Faithlife Sermons

Mothers: Living Portraits of God's Tenderness

Sermon  •  Submitted
0 ratings
· 3 views

While God is never spoken of as being a woman, woman was created in his image--along with motherhood.

Notes
Transcript
Sermon Tone Analysis
A
D
F
J
S
Emotion
A
C
T
Language
O
C
E
A
E
Social
View more →

Introduction

Today is the day that our nation has decided to honor one of the greatest positions that exists among all mankind—the mother. So in honor of the occasion, allow me to make a corny dad joke: Mothers are so important that none of us would be here today without them... you get it? 
Seriously though, mothers are incredible creatures. For just a moment, think about all the things you love and appreciate about your mother from the time you were growing up. Chances are (if you had a good mother), you likely remember her as being warm yet stern when she needed to be, compassionate, empathetic, affectionate, kind, comforting... she's the one you wanted to talk to, or cry on her shoulder when you were having a bad day. Practically speaking, a mother is a nurse, chef, psychologist, police officer, air traffic control officer, soldier, sherpa, stylist, teacher, and diplomat all bound up into one package.
So, mothers definitely deserve a place of honor. Yet, our popular culture tends to demean motherhood, even if it doesn't mean to (though I think often it definitely means to). Allow me to illustrate.
There was once a third grade teacher who went around her classroom asking what each child wanted to be when they grew up. Of course every little boy wanted to be a doctor, fireman, police officer, a famous athlete, or something of the like. Strangely enough, the little girls answered with much the same answers as the little boys. Except for one little girl. With a huge grin on her face, she said, "I want to be a mommy, just like my mommy! She's always at home with me, she loves me, we play games, she teaches me all sorts of things like how to cook, sew, clean..."
But the teacher put out her hand and stopped the little girl mid-sentence. And then she uttered the words that I believe have inspired many of the problems we see in our culture today, and discouraged many a potentially amazing mother: "That's sweet, dear. But don't you want to do something more with your life?"
I'm afraid that despite a special day being reserved for the position, being a mother (especially a "stay at home mom") is not seen as a legitimate aspiration. Maybe "motherhood" is something a woman does for a little while in addition to her "career goals," but a woman whose desire is to simply be a mother is often politely (or impolitely) ridiculed, and thought to be lazy and unambitious.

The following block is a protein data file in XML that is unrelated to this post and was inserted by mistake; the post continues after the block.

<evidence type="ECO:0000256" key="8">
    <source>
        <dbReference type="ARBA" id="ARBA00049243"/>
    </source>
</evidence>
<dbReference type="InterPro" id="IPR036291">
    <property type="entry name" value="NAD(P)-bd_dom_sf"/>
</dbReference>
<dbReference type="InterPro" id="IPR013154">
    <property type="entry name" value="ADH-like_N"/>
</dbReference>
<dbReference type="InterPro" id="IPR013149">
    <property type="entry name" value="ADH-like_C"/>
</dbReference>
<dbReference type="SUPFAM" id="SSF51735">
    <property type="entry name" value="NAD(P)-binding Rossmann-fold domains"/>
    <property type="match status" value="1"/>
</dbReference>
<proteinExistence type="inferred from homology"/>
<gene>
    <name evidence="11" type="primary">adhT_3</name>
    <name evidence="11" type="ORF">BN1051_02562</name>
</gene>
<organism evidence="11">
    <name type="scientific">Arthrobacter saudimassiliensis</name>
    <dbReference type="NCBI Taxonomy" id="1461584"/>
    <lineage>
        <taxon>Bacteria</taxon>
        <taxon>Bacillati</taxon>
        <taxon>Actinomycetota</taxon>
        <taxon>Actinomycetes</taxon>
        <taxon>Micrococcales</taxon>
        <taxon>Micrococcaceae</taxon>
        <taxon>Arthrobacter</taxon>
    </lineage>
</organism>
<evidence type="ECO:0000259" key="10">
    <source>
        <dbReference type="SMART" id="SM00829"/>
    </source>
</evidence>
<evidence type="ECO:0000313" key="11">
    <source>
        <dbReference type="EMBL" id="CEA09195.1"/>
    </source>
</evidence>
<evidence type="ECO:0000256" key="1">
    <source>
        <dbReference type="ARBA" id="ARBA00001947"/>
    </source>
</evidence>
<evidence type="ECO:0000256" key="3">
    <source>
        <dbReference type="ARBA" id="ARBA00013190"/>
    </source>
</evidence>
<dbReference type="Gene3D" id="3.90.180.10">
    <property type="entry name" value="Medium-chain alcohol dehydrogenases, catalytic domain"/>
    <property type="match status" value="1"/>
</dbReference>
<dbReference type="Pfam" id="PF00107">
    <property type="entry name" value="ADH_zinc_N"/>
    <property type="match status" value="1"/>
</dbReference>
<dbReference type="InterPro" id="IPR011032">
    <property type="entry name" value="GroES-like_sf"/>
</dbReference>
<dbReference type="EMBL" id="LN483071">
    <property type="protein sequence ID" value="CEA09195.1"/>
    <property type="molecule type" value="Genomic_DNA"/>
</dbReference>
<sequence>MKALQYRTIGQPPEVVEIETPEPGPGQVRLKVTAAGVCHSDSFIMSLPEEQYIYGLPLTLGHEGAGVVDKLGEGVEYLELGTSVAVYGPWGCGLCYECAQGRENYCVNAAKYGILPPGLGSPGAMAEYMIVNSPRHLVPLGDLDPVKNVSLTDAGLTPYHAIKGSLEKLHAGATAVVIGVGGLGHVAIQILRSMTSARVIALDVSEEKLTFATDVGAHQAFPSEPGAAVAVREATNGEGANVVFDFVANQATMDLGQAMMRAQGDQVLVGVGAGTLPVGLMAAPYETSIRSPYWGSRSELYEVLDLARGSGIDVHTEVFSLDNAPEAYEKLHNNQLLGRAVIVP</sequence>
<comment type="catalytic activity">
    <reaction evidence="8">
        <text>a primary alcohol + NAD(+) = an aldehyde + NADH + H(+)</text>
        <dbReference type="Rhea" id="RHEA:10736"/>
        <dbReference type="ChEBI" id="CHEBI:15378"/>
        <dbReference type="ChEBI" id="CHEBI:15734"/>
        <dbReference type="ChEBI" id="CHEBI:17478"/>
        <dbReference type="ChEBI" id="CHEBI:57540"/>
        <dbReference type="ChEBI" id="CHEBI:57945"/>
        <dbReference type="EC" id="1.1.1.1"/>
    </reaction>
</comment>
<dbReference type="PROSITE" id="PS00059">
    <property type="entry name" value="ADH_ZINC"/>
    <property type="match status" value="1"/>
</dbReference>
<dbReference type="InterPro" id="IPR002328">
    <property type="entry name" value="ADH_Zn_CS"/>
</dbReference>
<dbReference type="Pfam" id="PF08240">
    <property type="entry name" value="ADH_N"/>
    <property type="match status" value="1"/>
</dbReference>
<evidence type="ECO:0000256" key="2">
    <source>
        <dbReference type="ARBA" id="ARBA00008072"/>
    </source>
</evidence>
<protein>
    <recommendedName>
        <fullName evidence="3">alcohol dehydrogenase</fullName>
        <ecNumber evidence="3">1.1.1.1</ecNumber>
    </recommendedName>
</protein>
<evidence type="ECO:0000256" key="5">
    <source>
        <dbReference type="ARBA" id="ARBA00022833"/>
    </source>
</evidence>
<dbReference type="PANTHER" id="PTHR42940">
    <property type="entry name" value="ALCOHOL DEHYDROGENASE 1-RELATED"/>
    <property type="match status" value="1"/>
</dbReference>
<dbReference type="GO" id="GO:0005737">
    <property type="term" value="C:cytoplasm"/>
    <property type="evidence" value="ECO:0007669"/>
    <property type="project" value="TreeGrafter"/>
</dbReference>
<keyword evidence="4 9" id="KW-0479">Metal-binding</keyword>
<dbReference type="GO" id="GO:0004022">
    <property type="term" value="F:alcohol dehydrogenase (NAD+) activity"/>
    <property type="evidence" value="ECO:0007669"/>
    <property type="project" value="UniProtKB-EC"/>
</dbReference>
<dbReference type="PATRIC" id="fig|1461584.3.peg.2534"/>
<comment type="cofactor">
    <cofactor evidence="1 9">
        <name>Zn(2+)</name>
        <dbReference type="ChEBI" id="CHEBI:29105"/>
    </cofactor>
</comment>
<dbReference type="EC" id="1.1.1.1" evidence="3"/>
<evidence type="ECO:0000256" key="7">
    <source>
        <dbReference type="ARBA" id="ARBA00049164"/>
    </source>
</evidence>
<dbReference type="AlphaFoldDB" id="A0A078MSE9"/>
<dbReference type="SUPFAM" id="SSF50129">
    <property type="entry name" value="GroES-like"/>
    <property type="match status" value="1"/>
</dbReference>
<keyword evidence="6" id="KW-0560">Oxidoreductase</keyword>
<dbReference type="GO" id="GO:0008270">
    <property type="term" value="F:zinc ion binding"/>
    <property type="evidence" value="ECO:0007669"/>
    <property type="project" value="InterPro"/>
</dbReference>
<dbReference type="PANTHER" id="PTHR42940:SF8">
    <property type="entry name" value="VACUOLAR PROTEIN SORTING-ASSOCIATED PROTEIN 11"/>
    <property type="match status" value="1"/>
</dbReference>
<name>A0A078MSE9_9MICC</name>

You see, the irony of feminism is that it actually demeans the feminine! The biological female can do things that no man could ever dream of doing—she's special as she is, for who she is! If feminism is advocacy for a woman's rights, shouldn't it truly protect, prize, and praise what are seen as "feminine" ways? But of course, it usually does exactly the opposite. 
So with those things in mind, here's where we want to go this morning, and it all starts with one big question: Where did femininity come from? More specifically, where did the characteristics we think of as being "feminine" come from?
When we read the Bible, and what it has to say about God, we are mainly given a very masculine picture of Him. God is the Father. He has a Son. And even that Son is depicted at times as being a very masculine being—the lion of the tribe of Judah, the commander of the armies of the Lord, a man who worked with his hands, whose friends included manly men like fishermen. That son is said to be the image of God the Father, so if someone has seen Jesus, they've seen the Father.
But for just a moment, let's direct our thinking this morning in Genesis, and the beginning of all things. Look at Genesis 1:26-27:
Genesis 1:26–27 ESV
Then God said, “Let us make man in our image, after our likeness. And let them have dominion over the fish of the sea and over the birds of the heavens and over the livestock and over all the earth and over every creeping thing that creeps on the earth.” So God created man in his own image, in the image of God he created him; male and female he created them.
So God created man in his own image, in the image of God he created him; male and female he created them.
We've seen this before. God made man in his image. But what I want you to pay attention to here is this: God made mankind in his image. Both man AND woman, as they are, were made in God's image. 
Which brings us to the following thought: Women, mothers, are a reflection of who God is, too! Where did femininity come from? If you believe the Bible, God, of course! And since woman is created in God's image, too, that means all the kindness, compassion, warmth, tenderness, patience, and comfort that we attribute to femininity are direct reflections of God! Thus, womanhood, even motherhood, is a divinely sacred thing!